Osprey Daylite Cinch Review
The Osprey Daylite Cinch is a comfortable backpack to take on the trail, though we can’t help but be mindful of the long, snag-prone cinch cord.
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- Dedicated sleeve for a hydration bladder
- Cinch and loop combo secure and streamlined
- Front daisy chain loops handy for attaching various accessories
- Long cinch cord prone to snagging
- Shoulder strap’s collar can brush against the neck
- Front pocket’s high opening can be hard to access
Like the Look
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0.752 lb (0.3 kg)
Main; 600D Accent & Bottom
16.14 in x 9.45 in x 7.48 in (41 x 24 x 19 cm)
Recycled Polyester, YKK Zippers, Woojin Hardware, ITW Hardware, DWR Coating
Osprey has a bit of a track record with us, as we’ve mostly given their backpacks praise for being comfortable to carry. Whether it’s the 13-liter Daylite or the 34-liter Tropos, they have a knack for creating bags that don’t make us feel like we’re trying to haul something big. Yes, they’re not a hundred percent perfect, but they’re definitely up there when it comes to backpacks that handle rather well.
In this review, we’re going to be taking a look at the 15-liter Daylite Cinch. It’s an outdoorsy backpack with built-in features to accommodate a hydration bladder. On the trail, we found the Daylite to handle as fluently as the brand’s other backpacks, which is already a huge check in our books. However, it did take some tweaking to get the carrying comfort just right. Read on to find out more.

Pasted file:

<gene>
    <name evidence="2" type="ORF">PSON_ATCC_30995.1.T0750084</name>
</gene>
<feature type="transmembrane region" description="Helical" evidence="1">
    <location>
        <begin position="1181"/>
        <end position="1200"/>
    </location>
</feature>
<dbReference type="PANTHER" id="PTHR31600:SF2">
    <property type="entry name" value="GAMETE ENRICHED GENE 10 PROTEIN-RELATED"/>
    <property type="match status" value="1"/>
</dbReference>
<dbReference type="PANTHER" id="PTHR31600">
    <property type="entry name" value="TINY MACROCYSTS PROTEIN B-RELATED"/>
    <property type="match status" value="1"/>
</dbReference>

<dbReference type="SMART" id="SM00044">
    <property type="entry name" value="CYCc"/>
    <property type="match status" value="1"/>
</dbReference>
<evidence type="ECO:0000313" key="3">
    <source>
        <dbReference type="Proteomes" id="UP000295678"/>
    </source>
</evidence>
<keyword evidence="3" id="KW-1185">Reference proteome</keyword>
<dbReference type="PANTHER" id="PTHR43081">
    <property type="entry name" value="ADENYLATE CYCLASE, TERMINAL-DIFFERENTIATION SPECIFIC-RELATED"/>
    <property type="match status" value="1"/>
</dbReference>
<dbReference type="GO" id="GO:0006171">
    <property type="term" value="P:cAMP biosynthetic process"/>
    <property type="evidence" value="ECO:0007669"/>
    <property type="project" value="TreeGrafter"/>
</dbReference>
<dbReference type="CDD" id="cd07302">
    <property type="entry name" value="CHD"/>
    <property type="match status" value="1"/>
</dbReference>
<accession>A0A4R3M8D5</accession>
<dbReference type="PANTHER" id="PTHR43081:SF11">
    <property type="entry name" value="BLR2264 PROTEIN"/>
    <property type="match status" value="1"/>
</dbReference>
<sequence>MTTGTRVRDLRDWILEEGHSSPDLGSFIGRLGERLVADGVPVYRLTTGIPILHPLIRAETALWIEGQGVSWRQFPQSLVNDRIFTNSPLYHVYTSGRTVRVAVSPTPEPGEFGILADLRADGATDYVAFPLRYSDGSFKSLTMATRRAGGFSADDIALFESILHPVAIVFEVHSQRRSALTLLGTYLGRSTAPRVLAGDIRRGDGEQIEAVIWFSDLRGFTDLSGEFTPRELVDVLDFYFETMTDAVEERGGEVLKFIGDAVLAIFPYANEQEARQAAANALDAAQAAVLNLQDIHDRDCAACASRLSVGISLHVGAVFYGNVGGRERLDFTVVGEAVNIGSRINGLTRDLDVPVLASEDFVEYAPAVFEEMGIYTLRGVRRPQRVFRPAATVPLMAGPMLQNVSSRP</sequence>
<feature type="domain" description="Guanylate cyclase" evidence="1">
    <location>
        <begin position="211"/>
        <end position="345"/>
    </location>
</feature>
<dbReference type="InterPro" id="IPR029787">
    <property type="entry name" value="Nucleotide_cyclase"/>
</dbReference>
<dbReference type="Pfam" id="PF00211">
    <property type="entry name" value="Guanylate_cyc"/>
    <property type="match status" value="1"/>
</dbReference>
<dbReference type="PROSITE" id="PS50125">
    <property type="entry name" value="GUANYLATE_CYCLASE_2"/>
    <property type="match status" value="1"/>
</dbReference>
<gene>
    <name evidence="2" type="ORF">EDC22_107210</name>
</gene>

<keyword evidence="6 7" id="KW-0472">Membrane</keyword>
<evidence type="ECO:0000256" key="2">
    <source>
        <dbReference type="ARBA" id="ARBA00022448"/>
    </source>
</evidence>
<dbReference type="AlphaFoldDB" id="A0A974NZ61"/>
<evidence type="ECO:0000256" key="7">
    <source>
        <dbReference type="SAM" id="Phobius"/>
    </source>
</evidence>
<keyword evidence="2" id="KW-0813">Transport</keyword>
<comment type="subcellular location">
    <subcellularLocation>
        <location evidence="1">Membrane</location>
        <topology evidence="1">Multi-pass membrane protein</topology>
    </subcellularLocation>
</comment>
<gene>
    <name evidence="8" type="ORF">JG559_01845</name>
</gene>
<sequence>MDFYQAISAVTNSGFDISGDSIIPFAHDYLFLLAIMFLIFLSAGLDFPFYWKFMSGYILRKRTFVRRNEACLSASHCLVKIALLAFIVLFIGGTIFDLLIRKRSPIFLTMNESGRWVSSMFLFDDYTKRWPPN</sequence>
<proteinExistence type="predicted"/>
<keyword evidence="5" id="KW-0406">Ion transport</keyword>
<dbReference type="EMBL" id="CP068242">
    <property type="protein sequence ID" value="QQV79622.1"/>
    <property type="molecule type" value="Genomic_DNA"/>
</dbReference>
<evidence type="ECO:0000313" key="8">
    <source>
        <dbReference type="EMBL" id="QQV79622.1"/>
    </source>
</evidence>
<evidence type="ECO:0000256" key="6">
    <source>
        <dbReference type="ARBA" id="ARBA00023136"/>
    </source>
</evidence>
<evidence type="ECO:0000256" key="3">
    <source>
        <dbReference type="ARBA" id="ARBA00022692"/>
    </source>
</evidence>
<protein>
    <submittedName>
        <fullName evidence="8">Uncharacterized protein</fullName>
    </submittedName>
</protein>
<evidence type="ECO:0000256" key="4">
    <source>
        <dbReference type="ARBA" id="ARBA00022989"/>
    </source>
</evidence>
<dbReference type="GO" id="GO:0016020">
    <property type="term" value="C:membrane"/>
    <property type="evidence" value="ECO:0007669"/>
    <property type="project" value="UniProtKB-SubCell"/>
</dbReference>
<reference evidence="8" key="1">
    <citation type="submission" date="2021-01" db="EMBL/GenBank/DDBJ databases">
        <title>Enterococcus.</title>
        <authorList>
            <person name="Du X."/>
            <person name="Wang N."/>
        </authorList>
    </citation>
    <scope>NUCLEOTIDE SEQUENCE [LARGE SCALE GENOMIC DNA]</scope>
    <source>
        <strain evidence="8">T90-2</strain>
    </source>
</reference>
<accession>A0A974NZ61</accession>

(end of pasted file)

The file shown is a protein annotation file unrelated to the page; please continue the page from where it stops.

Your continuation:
Materials & Aesthetic
The Daylite Cinch’s tall profile disguises its relatively small capacity rather well. There’s nothing inherently wrong with that, as the bag is quite spacious for a 15-liter daypack. As for the shape, Osprey has typically done well with the sleek and aerodynamic design they’ve used on a lot of their backpacks, including the bike-focused METRON, Tropos, and Radial. The same can be said for the Daylite Cinch, and the achieved aesthetic can be summed up as tall but streamlined.
One quirk of the Daylite Cinch we have is that its color is slightly different depending on the lighting condition. Under bright light, the Basalt Eclipse Gray colorway can appear light blue, even lavender-ish. Meanwhile, gloomy weather can really bring out a darker hue of blue. Either way, we dig it because it gives the Daylite Cinch personality that sways with the wind. At the time of writing, other colorways available include the following: Wave Blue, Cosmic Red, Dream Purple, Ash Mamba Black, Tortuga Dustmoss Green, Umber Orange Verdigris Green, and of course, Black.